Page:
My wife came home from work Monday with a big smile spread across her face. I asked her if she had had a good day and she could barely wait to tell me. A guest had tweeted about her great service. My wife works at Disney; she is part-time and one of probably 60 servers that work at this theme park restaurant. The guest had written one line saying it was the best dining experience they had ever had and thanking her personally.
This company never treats praise casually. She came home with handwritten letters from Dan Cockerell, Magic Kingdom’s Vice President, and a few executives had even come to the meeting to thank her personally. My wife is coming up on 15 years with this company, and with actions like this, it’s little surprise that Disney is so capable of retaining good employees.
Focusing on things that need to be changed is essential to the business environment. We want our people to adapt to better ways and processes in order to become more profitable. Sometimes in the midst of these processes we forget to endow the appropriate appreciation and attention for a job well done.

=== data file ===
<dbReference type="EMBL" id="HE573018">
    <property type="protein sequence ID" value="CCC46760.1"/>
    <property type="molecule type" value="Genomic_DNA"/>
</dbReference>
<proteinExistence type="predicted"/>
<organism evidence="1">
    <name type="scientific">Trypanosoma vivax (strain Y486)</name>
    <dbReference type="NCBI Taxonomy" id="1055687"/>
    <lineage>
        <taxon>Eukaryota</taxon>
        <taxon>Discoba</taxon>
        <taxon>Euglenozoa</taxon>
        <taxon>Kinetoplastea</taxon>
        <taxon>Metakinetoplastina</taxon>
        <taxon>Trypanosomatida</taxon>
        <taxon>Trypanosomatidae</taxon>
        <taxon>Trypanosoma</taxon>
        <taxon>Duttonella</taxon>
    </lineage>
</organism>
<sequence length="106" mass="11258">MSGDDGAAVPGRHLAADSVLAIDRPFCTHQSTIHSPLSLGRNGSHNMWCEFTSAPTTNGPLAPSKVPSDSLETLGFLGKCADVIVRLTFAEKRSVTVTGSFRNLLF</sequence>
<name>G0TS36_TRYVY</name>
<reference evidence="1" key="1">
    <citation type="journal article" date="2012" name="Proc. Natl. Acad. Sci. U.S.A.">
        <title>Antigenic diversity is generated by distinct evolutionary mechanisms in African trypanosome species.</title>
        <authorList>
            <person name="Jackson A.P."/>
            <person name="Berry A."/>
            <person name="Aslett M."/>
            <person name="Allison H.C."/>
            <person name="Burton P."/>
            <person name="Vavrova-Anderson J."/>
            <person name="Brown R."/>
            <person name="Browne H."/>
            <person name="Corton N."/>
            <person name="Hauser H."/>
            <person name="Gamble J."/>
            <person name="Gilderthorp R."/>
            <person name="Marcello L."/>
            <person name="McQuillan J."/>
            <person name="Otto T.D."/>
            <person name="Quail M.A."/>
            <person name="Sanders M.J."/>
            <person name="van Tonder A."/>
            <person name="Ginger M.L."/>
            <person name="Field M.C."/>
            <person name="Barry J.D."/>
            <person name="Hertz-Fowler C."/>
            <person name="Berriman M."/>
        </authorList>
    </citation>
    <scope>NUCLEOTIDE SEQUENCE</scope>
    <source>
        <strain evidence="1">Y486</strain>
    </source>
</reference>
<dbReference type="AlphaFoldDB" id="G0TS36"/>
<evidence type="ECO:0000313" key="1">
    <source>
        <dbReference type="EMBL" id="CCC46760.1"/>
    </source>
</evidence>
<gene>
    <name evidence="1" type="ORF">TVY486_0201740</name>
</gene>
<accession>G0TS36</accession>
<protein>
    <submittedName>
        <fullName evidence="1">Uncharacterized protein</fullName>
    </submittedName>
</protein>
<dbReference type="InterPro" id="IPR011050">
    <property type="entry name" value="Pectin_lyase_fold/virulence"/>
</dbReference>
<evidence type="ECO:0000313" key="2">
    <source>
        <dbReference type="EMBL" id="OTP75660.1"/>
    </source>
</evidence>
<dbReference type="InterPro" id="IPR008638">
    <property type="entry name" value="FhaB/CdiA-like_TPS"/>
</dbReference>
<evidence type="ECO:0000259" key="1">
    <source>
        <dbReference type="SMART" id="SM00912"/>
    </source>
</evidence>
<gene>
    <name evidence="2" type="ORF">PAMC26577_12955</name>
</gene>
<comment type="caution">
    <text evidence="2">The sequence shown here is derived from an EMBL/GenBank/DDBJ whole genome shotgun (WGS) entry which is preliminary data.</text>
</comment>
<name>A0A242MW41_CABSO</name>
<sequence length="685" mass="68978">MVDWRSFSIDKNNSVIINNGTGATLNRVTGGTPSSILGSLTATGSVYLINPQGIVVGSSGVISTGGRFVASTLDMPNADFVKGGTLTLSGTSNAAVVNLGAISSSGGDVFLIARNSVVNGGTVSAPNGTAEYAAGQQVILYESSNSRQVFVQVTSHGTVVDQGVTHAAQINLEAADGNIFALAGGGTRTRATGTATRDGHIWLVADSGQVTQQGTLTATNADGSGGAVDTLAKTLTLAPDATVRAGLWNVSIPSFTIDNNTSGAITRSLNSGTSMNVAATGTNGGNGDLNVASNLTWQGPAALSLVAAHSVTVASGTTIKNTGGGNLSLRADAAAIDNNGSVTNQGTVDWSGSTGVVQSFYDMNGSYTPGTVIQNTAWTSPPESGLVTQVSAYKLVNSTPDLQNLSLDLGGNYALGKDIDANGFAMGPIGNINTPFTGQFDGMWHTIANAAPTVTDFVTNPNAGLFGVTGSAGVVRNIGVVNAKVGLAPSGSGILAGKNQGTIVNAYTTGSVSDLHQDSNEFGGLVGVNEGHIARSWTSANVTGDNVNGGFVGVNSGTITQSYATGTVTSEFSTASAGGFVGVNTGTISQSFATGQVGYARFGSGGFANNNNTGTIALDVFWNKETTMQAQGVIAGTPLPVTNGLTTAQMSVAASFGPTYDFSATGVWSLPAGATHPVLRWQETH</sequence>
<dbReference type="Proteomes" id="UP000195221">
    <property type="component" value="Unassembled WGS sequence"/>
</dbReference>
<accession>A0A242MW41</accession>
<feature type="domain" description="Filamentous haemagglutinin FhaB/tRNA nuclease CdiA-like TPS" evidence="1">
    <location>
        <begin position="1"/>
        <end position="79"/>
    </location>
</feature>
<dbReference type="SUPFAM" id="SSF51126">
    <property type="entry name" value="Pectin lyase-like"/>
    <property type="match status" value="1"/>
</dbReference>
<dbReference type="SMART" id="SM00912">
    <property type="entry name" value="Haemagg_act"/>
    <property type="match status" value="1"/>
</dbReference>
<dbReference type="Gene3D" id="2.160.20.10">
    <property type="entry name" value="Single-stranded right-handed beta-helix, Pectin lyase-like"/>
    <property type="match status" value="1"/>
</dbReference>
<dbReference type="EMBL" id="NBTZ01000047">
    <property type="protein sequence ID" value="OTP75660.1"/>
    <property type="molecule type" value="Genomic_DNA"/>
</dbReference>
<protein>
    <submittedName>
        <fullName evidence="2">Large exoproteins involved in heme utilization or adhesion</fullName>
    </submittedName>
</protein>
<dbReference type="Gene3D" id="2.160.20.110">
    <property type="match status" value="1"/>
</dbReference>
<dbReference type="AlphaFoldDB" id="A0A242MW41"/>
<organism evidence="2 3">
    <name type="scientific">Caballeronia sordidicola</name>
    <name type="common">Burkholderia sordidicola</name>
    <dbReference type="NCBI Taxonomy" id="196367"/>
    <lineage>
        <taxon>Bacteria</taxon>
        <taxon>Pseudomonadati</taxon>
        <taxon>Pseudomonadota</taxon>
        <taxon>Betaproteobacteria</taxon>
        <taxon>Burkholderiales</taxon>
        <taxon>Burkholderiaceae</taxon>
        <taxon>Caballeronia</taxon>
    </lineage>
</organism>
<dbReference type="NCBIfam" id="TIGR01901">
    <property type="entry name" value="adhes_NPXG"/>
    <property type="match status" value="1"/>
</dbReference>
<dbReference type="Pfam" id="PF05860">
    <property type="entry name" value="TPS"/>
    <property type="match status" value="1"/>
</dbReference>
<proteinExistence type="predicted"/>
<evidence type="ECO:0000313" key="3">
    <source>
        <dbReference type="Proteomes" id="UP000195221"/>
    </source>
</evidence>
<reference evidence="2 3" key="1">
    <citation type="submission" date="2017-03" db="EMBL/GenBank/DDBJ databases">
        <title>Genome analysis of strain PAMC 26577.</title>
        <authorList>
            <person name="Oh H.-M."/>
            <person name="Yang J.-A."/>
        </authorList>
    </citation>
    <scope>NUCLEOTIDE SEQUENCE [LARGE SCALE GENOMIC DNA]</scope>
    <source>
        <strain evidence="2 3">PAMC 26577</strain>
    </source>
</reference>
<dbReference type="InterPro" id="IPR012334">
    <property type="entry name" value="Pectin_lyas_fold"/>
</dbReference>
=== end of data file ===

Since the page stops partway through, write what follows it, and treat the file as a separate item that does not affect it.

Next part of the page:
Honest appreciation for good work is something people desire. It gives them a sense of purpose and a drive to continue doing well. New York Times bestselling author H. Jackson Brown said, “Don’t forget a person’s greatest emotional need is to feel appreciated.” When people feel they are appreciated at work, it gives them incentive beyond money or benefits.
It is common to forget the importance of praise in the work place. Many incentives we set up encourage people to work harder or do better. Often their wages will be based, to some degree, on that principle. Because a compliment and approval are free to give, many service managers underestimate their value.
If we focus on what people are doing right, those people will strive harder to receive that appreciation again. Charles Schwab, one of the most successful businessmen in American history said, “There is nothing else that so kills the ambitions of a person as criticisms from superiors. I never criticize anyone. I believe in giving a person incentive to work. So I am anxious to praise but loath to find fault. If I like anything, I am hearty in my approbation and lavish in my praise.”
Though my wife often receives guest compliments and praise from her company, she wants to frame this particular one. They went out of their way to make her feel special and they succeeded. Is there any chance she won’t show up at her next shift eager to work and be her best?
Acknowledgement and gratitude can make all the difference in retaining quality people. Appreciation even has the power to make employees better because of their desire to be praised. The value of a supervisor’s kind words can far exceed expectation, so let’s focus on the things we are doing right, and remember to talk about it.
Written by Adam Wright